I had deliberately stayed away from finding out anything about Looper, which is kind of difficult when you follow Joseph Gordon-Levitt on Facebook and Twitter, but I managed to avoid all trailers and was only subjected to one photo that intrigued me, the one of Joseph G-L and Rian Johnson at the premier of Brick, and then Looper 7 years later. I knew it was about time-travel and I knew it had JGL. I didn’t need to build my hopes up even more. What more does one need to know anyway?
But unlike me, you must want to know a bit more because you’re reading this, so I’m going to give you the voiceover for the first 5 seconds, and a bit of paraphrasing of the next 60 seconds of the film.
In the year 2044, time travel has not yet been invented. But in 30 years, it will have been.
Despite the invention of time-travel, it’s highly illegal and only available on the black market. But when the mob in the future want to get rid of someone, they send them back to the past. That’s where Joe (Joseph Gordon-Levitt) comes in. He’s one of many specialized assassins called loopers. Joe’s paid well and lives the good life. Until the mob decide to send back his future self (Bruce Willis) for assassination.
Let’s start with the most obvious compliment: the outstanding performance from Willis, Gordon-Levit, Emily Blunt, Jeff Daniels, Paul Dano and Pierce Gagnon. I wouldn’t expect any less from most of them, but was blown away by Gagnon, who must be about 10 years old and played his character, Cid, like a seasoned professional. He somehow managed to be ridiculously cute and equally scary at the same time. He’s played a couple of small scale roles and is a regular on One Tree Hill, but this kid is one to watch.
Writer and director, Rian Johnson, is an absolute genius. Looper is so intelligently written, with a complex narrative. But not so elaborate that you feel lost, but just enough to leave you guessing, and emotionally torn between how things could end happily-ever-after, or even if that’s actually how you want it to end. The story draws on some of the ideas of Terminator, but with a more thought-provoking outcome, think The Matrix or Inception. Those are some pretty big name films I’m comparing Looper to, and I’m more than happy to do so.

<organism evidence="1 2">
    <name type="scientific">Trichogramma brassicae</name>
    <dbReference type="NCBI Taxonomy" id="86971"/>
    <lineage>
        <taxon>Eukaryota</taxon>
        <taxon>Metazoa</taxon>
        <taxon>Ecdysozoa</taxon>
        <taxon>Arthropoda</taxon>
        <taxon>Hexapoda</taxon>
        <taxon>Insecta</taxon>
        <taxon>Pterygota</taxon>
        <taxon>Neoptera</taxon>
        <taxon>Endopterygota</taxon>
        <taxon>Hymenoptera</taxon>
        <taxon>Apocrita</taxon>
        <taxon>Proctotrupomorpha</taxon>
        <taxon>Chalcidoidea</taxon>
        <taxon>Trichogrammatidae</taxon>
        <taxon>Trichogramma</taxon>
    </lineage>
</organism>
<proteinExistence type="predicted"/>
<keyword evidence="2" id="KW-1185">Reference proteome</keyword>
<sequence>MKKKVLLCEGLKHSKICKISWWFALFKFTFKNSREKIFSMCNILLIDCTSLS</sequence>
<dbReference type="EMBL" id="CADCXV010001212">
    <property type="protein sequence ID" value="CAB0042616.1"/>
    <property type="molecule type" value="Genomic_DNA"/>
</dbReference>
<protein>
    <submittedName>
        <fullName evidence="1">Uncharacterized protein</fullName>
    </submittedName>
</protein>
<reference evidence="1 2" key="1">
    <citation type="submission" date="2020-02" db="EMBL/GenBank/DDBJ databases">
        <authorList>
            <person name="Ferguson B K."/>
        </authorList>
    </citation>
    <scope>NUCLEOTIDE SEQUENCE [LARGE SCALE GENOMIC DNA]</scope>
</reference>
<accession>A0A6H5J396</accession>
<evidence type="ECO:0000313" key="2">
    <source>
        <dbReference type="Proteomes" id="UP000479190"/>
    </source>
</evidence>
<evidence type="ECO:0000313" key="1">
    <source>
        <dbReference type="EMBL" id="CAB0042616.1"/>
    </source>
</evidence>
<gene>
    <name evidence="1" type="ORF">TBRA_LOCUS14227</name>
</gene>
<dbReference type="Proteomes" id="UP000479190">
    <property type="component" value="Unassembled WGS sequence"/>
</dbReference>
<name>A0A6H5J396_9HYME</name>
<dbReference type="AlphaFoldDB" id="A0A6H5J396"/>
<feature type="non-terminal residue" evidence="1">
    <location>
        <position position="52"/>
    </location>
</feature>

Although Willis gets his hands on some guns through the film, it’s never overdone and has just the right of action to make it exciting, but not enough to switch off and start thinking about what to cook for dinner _ yes, that’s actually what females think about during most action scenes. There’s a bit of a romance, sci-fi and even subtle comedy to entertain just about anyone.
I did find one potential tiny hole in the storyline, but I’ll keep it to myself in case there is a logical answer. My one other ridiculously small complaint would be Gordon-Levitt’s makeup and prosthetics. In order to make him look like a younger version of Willis, they had to do a bit of tweaking to his face, which I found a bit off-putting and distracting, as I kept trying to figure out what they had done to make him look so different. Having said that, they did a great job at transforming into a younger, better looking Willis, and maybe if I hadn’t spent hours of my teenage years staring into Gordon-Levitt’s eyes in 10 Things I Hate About You, I wouldn’t know the exact shape of his nose and the hue of his eyes.
Looper is an original and engaging film with all the ingredients for a film that will become a staple addition to many DVD shelves, but I suggest seeing it on the big screen long before it hits your local video store.
Reviewed by: Nerice Collins